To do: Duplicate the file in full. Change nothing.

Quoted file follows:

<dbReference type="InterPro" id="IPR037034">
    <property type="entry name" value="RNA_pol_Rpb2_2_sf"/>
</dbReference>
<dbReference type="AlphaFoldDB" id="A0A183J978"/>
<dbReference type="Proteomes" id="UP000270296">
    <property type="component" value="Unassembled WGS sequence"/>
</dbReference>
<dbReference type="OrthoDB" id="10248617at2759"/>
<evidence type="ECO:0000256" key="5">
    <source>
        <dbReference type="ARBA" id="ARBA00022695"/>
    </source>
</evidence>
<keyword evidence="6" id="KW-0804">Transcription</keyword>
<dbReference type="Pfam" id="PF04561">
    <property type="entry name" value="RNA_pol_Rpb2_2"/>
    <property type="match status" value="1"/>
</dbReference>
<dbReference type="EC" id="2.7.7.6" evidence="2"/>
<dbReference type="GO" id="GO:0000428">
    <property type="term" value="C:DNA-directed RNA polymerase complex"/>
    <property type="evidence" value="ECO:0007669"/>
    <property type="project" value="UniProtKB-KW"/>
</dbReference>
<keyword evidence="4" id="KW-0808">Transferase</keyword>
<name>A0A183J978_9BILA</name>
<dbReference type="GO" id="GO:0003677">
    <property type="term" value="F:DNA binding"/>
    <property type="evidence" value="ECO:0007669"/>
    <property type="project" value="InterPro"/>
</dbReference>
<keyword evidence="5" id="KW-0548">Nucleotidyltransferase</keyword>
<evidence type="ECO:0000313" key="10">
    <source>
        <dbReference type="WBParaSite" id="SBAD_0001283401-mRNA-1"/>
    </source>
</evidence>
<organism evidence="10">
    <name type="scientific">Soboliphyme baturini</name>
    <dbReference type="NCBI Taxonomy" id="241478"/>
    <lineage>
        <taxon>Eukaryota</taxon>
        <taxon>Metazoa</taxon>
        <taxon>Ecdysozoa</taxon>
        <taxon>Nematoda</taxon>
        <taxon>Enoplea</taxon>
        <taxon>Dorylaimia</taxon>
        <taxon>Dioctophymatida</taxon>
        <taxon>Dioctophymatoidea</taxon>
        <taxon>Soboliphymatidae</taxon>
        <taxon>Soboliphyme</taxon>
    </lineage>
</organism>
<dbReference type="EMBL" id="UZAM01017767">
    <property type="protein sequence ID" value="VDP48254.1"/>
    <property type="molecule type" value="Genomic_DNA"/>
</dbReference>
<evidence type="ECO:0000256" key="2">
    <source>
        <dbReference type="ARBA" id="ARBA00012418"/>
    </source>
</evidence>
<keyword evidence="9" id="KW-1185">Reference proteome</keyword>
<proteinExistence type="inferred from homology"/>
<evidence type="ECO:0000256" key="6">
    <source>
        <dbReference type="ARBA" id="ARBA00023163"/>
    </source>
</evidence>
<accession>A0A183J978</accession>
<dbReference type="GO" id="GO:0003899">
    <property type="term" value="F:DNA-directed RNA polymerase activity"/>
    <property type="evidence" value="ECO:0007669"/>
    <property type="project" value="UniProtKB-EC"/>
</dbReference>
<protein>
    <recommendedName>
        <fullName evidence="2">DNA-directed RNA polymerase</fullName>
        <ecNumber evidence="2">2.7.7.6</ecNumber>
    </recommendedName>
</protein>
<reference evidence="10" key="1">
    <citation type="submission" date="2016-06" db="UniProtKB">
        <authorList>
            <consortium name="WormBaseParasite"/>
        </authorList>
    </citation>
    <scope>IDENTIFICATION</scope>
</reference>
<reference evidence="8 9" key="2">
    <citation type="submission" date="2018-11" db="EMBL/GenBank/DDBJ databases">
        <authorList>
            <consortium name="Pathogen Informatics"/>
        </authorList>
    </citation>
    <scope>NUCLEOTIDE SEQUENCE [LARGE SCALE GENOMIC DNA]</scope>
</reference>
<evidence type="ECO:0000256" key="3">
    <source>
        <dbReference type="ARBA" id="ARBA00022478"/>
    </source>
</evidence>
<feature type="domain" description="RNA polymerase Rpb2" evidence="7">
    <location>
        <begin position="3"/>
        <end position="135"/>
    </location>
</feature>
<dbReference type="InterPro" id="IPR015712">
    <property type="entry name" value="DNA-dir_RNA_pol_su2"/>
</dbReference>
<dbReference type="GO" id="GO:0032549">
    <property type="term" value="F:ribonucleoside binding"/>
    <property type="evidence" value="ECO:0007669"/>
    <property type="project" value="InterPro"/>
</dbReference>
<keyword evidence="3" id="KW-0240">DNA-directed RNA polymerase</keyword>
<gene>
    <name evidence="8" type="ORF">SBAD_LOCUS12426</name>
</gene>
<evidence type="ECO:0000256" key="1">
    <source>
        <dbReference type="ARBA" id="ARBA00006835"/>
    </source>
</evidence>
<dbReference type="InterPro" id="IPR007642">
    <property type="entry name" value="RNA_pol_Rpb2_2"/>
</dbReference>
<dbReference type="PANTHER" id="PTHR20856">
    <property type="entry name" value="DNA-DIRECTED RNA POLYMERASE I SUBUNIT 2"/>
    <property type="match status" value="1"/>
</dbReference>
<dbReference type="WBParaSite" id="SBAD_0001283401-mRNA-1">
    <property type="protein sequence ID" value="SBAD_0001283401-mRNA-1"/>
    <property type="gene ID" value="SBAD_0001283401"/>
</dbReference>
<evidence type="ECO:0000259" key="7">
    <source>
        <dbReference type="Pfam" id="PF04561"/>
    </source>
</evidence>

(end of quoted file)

<dbReference type="InterPro" id="IPR037034">
    <property type="entry name" value="RNA_pol_Rpb2_2_sf"/>
</dbReference>
<dbReference type="AlphaFoldDB" id="A0A183J978"/>
<dbReference type="Proteomes" id="UP000270296">
    <property type="component" value="Unassembled WGS sequence"/>
</dbReference>
<dbReference type="OrthoDB" id="10248617at2759"/>
<evidence type="ECO:0000256" key="5">
    <source>
        <dbReference type="ARBA" id="ARBA00022695"/>
    </source>
</evidence>
<keyword evidence="6" id="KW-0804">Transcription</keyword>
<dbReference type="Pfam" id="PF04561">
    <property type="entry name" value="RNA_pol_Rpb2_2"/>
    <property type="match status" value="1"/>
</dbReference>
<dbReference type="EC" id="2.7.7.6" evidence="2"/>
<dbReference type="GO" id="GO:0000428">
    <property type="term" value="C:DNA-directed RNA polymerase complex"/>
    <property type="evidence" value="ECO:0007669"/>
    <property type="project" value="UniProtKB-KW"/>
</dbReference>
<keyword evidence="4" id="KW-0808">Transferase</keyword>
<name>A0A183J978_9BILA</name>
<dbReference type="GO" id="GO:0003677">
    <property type="term" value="F:DNA binding"/>
    <property type="evidence" value="ECO:0007669"/>
    <property type="project" value="InterPro"/>
</dbReference>
<keyword evidence="5" id="KW-0548">Nucleotidyltransferase</keyword>
<evidence type="ECO:0000313" key="10">
    <source>
        <dbReference type="WBParaSite" id="SBAD_0001283401-mRNA-1"/>
    </source>
</evidence>
<organism evidence="10">
    <name type="scientific">Soboliphyme baturini</name>
    <dbReference type="NCBI Taxonomy" id="241478"/>
    <lineage>
        <taxon>Eukaryota</taxon>
        <taxon>Metazoa</taxon>
        <taxon>Ecdysozoa</taxon>
        <taxon>Nematoda</taxon>
        <taxon>Enoplea</taxon>
        <taxon>Dorylaimia</taxon>
        <taxon>Dioctophymatida</taxon>
        <taxon>Dioctophymatoidea</taxon>
        <taxon>Soboliphymatidae</taxon>
        <taxon>Soboliphyme</taxon>
    </lineage>
</organism>
<dbReference type="EMBL" id="UZAM01017767">
    <property type="protein sequence ID" value="VDP48254.1"/>
    <property type="molecule type" value="Genomic_DNA"/>
</dbReference>
<evidence type="ECO:0000256" key="2">
    <source>
        <dbReference type="ARBA" id="ARBA00012418"/>
    </source>
</evidence>
<keyword evidence="9" id="KW-1185">Reference proteome</keyword>
<proteinExistence type="inferred from homology"/>
<evidence type="ECO:0000256" key="6">
    <source>
        <dbReference type="ARBA" id="ARBA00023163"/>
    </source>
</evidence>
<accession>A0A183J978</accession>
<dbReference type="GO" id="GO:0003899">
    <property type="term" value="F:DNA-directed RNA polymerase activity"/>
    <property type="evidence" value="ECO:0007669"/>
    <property type="project" value="UniProtKB-EC"/>
</dbReference>
<protein>
    <recommendedName>
        <fullName evidence="2">DNA-directed RNA polymerase</fullName>
        <ecNumber evidence="2">2.7.7.6</ecNumber>
    </recommendedName>
</protein>
<reference evidence="10" key="1">
    <citation type="submission" date="2016-06" db="UniProtKB">
        <authorList>
            <consortium name="WormBaseParasite"/>
        </authorList>
    </citation>
    <scope>IDENTIFICATION</scope>
</reference>
<reference evidence="8 9" key="2">
    <citation type="submission" date="2018-11" db="EMBL/GenBank/DDBJ databases">
        <authorList>
            <consortium name="Pathogen Informatics"/>
        </authorList>
    </citation>
    <scope>NUCLEOTIDE SEQUENCE [LARGE SCALE GENOMIC DNA]</scope>
</reference>
<evidence type="ECO:0000256" key="3">
    <source>
        <dbReference type="ARBA" id="ARBA00022478"/>
    </source>
</evidence>
<feature type="domain" description="RNA polymerase Rpb2" evidence="7">
    <location>
        <begin position="3"/>
        <end position="135"/>
    </location>
</feature>
<dbReference type="InterPro" id="IPR015712">
    <property type="entry name" value="DNA-dir_RNA_pol_su2"/>
</dbReference>
<dbReference type="GO" id="GO:0032549">
    <property type="term" value="F:ribonucleoside binding"/>
    <property type="evidence" value="ECO:0007669"/>
    <property type="project" value="InterPro"/>
</dbReference>
<keyword evidence="3" id="KW-0240">DNA-directed RNA polymerase</keyword>
<gene>
    <name evidence="8" type="ORF">SBAD_LOCUS12426</name>
</gene>
<evidence type="ECO:0000256" key="1">
    <source>
        <dbReference type="ARBA" id="ARBA00006835"/>
    </source>
</evidence>
<dbReference type="InterPro" id="IPR007642">
    <property type="entry name" value="RNA_pol_Rpb2_2"/>
</dbReference>
<dbReference type="PANTHER" id="PTHR20856">
    <property type="entry name" value="DNA-DIRECTED RNA POLYMERASE I SUBUNIT 2"/>
    <property type="match status" value="1"/>
</dbReference>
<dbReference type="WBParaSite" id="SBAD_0001283401-mRNA-1">
    <property type="protein sequence ID" value="SBAD_0001283401-mRNA-1"/>
    <property type="gene ID" value="SBAD_0001283401"/>
</dbReference>
<evidence type="ECO:0000259" key="7">
    <source>
        <dbReference type="Pfam" id="PF04561"/>
    </source>
</evidence>